The Alignment Design Principle
In the past couple of weeks, I’ve covered the proximity design principle, the continuation design principle and the closure design principle. These principles are part of the fundamental design principles that you need to understand when learning graphic design. The alignment design principle determines how things are placed on the page. Alignment is usually established by using a grid structure. Whether you are designing for print or the web, the alignment design principle plays an important role in the placement of every item in your design. Alignment is something that you have to consider, no matter what you’re designing. Without alignment, you would arbitrarily place images and text on the page, which would result in mass chaos. Your design would have no structure, which means no one would know where to start, or where to stop looking at your design.
The Alignment Design Principle Is Everywhere
Let’s use this blog as an example. Believe it or not, there is an underlying structure that determines the alignment of elements. Notice that the title of this article aligns with the text underneath on the left-hand side. This means that no matter how long the line of text is it will always line up on the left-hand side. You’ll also notice that the social media icons, and the photo that goes along with this article aligns with the left edge of the text. This is because in our culture we read from left to right and top to bottom. Most content in our culture aligns on the left-hand side.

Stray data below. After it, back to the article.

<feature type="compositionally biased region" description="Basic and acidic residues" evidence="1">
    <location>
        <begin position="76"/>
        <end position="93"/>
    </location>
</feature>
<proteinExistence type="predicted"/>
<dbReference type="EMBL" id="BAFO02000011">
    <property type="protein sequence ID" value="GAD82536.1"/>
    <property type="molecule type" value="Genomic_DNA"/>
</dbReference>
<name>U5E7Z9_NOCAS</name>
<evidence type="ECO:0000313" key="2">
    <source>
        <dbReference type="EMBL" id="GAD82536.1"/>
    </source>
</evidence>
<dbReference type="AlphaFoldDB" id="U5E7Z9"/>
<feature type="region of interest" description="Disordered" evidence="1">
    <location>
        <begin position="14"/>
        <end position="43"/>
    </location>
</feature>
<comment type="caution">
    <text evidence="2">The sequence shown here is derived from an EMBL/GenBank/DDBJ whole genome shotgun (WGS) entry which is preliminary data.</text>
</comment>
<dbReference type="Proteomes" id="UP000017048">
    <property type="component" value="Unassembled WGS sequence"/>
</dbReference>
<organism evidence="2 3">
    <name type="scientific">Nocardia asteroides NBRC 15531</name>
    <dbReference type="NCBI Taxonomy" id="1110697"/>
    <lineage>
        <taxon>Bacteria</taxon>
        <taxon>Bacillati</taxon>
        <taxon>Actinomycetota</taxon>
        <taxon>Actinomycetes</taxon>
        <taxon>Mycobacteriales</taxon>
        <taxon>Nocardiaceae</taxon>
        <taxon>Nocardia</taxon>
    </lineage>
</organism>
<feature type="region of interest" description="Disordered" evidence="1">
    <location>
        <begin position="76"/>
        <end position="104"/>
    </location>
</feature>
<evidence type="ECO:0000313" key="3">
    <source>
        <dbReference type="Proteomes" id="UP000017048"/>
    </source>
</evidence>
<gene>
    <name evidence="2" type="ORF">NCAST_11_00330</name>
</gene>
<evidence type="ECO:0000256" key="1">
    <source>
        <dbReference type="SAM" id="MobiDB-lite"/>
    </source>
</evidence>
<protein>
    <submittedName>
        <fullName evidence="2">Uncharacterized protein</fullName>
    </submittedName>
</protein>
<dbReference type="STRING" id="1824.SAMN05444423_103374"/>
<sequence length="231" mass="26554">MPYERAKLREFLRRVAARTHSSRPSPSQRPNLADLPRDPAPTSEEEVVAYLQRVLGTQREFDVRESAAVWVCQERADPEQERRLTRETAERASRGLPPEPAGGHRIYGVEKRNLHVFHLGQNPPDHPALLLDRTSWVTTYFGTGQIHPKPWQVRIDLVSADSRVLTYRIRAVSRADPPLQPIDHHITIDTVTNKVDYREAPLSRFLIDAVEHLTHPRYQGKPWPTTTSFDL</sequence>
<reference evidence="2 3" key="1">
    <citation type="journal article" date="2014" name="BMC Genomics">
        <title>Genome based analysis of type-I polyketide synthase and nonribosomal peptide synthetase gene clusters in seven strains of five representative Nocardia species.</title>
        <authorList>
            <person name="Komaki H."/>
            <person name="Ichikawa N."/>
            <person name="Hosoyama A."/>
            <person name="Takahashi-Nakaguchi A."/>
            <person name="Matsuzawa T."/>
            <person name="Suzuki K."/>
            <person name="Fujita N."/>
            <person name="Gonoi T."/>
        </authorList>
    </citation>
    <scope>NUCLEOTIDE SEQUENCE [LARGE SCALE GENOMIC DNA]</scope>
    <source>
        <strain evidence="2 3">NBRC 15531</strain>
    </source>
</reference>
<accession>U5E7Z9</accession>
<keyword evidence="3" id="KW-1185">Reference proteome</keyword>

If you look at the content area of this blog, and the sidebar where it says “want updates?” the top edges align perfectly. This is no accident. This is due to the underlying grid structure that makes up the layout of this website. The grid structure allows us to divide our content into manageable chunks of information. Even though different sections have different information, you know that because it is aligned, it is associated as a great. In this site, notice how the logo is aligned with the navigation bar. It is all one straight line, so it is processed as one chunk of information. The different widgets in the sidebar contains different information, but the size relationship, combined with its alignment, helps you associate these items together.
Even though items are aligned via an underlying grid, you’ll notice there is space in between each sections. This space, combined with the alignment of the items on the grid help you to differentiate different sections of the website. All of these properties work together to help you organize and process this information in a way that makes sense. The main purpose of using alignment in a design, is to associate elements with one another.